Tonga Geography and Population

By | January 8, 2023

OFFICIAL NAME: Pule’anga Fakatu’i ‘o Tonga

CAPITAL CITY: Nuku’alofa

POPULATION: 115,000 (2007)

AREA: 748 km²

OFFICIAL LANGUAGE (S): tonga, English

RELIGION: Methodists 41%, Catholics 16%, Mormons 14%, others 29%

COIN: pa’anga




POPULATION COMPOSITION: Tongans (Polynesians) 96%, mixed 3%, others 1%

GDP PER residents: 1671 $ (2007)

LIFE EXPECTANCY: men 71 years, women 74 years (2007)




Tonga, (Polynesian ‘south, south wind’), formerly Friendly Islands ‘Friendship Islands’, Kingdom of the Pacific. The country consists of several archipelagos spread over 260,000 km 2 of sea. Farthest to the south is the main island of Tongatapu. 36 of the approximately 150 islands are inhabited. The climate is tropical and quite humid; both temperatures and annual precipitation increase from south to north. The northern islands are most often hit by tropical cyclones.

The people are Polynesians, and Tonga is in many ways a very traditional society, marked by inherited rights and customs and by the powerful king and his family. Various Christian churches are of great importance and Tonga is one of the communities where the day of rest is truly remembered. Traditional clothing and home-made handicrafts are also part of everyday life.

  • Countryaah: Do you know how many people there are in Tonga? Check this site to see population pyramid and resident density about this country.

Agriculture and coastal fishing produce mainly for own consumption, but the focus is on the development of export crops such as vanilla and squash for Japan and the USA. The property conditions are very special, as the land is in principle the king’s property, and the right of cultivation is distributed to the country’s nobility and other families. The same principle is also used in many appointments to public office, and in the 1990’s there were beginning protests against the king and the autocratic traditions.

Tonga’s economy is characterized by aid from Commonwealth countries and Japan and by transfers from Tongans abroad. Tourism in Tonga is growing, to the Vava’u archipelago, whose idyllic anchorages are very popular with yacht tourists in the Pacific. Also the good opportunities to see humpback whales on the move are an attraction.


Tonga is made up of two almost parallel rows of islands, all of which have volcanic origins. The eastern archipelago consists of low coral islands whose volcanic core is eroded away or sunk below sea level. The western archipelago consists of higher islands whose volcanic core still rises above sea level. These islands are made up of younger volcanoes, and four of them are still active. The island chains lie along the boundary between two lithosphere plates. From the east, the Pacific plate is pushed under the Indo-Australian plate. The associated volcanism has formed the Tongary ridge with its many islands and seamounts, while east of it has developed a deep-sea tomb, the Tonga tomb, with depths down to 10,882 m.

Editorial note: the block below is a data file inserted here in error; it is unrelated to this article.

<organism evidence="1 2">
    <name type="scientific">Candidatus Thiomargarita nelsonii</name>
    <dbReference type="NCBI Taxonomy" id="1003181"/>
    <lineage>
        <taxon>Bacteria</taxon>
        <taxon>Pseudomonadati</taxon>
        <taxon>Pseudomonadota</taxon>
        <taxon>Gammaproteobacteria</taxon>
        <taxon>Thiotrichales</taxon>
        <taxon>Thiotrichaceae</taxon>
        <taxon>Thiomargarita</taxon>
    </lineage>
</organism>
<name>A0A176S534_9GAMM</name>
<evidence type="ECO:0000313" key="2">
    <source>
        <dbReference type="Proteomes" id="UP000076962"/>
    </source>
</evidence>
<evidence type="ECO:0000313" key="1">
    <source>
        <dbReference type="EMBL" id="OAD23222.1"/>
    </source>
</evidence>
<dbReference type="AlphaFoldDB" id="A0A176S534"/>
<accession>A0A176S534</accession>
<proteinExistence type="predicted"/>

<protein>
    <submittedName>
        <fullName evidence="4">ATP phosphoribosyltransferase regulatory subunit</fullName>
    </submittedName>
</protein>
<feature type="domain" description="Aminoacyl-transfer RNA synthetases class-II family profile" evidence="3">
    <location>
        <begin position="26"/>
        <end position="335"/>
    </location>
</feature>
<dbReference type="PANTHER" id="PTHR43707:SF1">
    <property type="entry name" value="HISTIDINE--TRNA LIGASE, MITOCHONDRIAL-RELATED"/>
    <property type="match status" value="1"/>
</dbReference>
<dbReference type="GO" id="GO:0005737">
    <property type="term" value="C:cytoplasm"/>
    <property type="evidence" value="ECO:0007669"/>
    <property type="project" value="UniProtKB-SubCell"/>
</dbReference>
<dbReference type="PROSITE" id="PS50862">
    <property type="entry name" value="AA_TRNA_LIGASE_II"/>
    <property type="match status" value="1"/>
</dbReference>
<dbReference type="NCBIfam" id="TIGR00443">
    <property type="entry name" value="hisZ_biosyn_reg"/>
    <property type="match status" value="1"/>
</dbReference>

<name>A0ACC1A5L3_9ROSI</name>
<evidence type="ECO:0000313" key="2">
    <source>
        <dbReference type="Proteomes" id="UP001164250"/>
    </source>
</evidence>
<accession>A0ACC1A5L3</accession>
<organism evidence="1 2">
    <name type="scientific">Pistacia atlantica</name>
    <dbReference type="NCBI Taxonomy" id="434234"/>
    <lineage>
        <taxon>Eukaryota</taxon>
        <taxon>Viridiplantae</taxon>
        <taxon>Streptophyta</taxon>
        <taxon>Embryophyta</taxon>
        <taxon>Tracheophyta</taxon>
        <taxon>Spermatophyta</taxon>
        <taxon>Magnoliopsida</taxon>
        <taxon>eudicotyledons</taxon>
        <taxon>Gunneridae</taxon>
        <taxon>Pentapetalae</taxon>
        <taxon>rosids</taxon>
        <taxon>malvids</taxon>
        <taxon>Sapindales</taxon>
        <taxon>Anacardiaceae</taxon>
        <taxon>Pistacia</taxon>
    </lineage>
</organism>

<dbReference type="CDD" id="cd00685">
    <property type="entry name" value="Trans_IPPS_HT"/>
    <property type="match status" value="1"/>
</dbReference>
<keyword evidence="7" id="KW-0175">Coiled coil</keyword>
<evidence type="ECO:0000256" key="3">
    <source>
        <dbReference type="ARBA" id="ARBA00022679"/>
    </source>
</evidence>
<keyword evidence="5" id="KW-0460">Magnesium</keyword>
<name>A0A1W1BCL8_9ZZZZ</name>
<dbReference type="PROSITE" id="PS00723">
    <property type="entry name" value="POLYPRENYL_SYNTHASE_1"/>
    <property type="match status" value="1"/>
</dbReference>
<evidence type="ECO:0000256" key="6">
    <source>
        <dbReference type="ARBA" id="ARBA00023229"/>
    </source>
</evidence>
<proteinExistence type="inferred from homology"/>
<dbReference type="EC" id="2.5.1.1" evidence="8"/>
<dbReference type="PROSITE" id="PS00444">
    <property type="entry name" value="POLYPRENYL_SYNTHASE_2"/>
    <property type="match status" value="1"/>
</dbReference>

National flag

The flag was officially confirmed in 1875, but dates back to 1862. It originally consisted of a red cross in white. In order to distinguish it from the Red Cross flag, it was put in a red tablecloth. According to the then king, the cross was chosen to show that the country is Christian. The red color should symbolize the blood of Christ. Red and white are also the Polynesian colors.


The language tonga, which is a Polynesian language and belongs to the Austronesian language family, is the official language alongside English. On the island of Niuafu, a Polynesian language is closely related to Samoan. English has around 2000 a dominant position in teaching and media.


As part of the spread of Polynesian cultures in the Pacific, people settled approximately 1300 BC in Tonga; they made the characteristic lapita pottery. The prehistoric society was strongly stratified; latest from 900-teKr. ruled Tu’i Tonga, a line of chiefs with unrestricted power in both religious and secular terms. I 1200-t. Tonga controlled many more remote islands, but internally there were from the 1400’s. recurring power struggles between different lines of chiefs. Dutch ships visited Tonga as early as 1616, but only after 1773, when James Cook called at the islands, which he named Friendly Islands., contact with Europeans became permanent. Methodist missionaries, established in 1826, played a crucial role in the abolition of the traditional religion, the establishment of the kingdom, and the development of modern society; with the support of the missionaries, a descendant of the old Tu’i Tonga line succeeded in overcoming rival chiefs and becoming sole ruler like King George Tupou I, who ruled 1845-93 (see also Tupou). Tonga’s constitution is from 1875, and the country’s independence was recognized by Germany, Great Britain and the United States in respectively. 1876, 1879 and 1888; yet in 1900 Tonga became a British protectorate. In 1970, Tonga became an independent state within the Commonwealth. Modern society rests on inherited traditions, but has also incorporated many elements from the West. The previous constitution gave the king and the chiefs considerable influence, e.g., the king appointed certain ministers. The regime has been criticized for being flawed democratically, and in 2006 there was widespread unrest in Nuku’alofa. The pressure on limited resources is great, and many Tongans today live in New Zealand, the United States and Australia.

In 2010, King Tupou V decided that democracy should be introduced in the country. November was so. held elections to a popularly elected parliament; the electorate was to elect 17 of the 26 members of parliament, the remaining 9 were reserved for the nobles.

Tonga Geography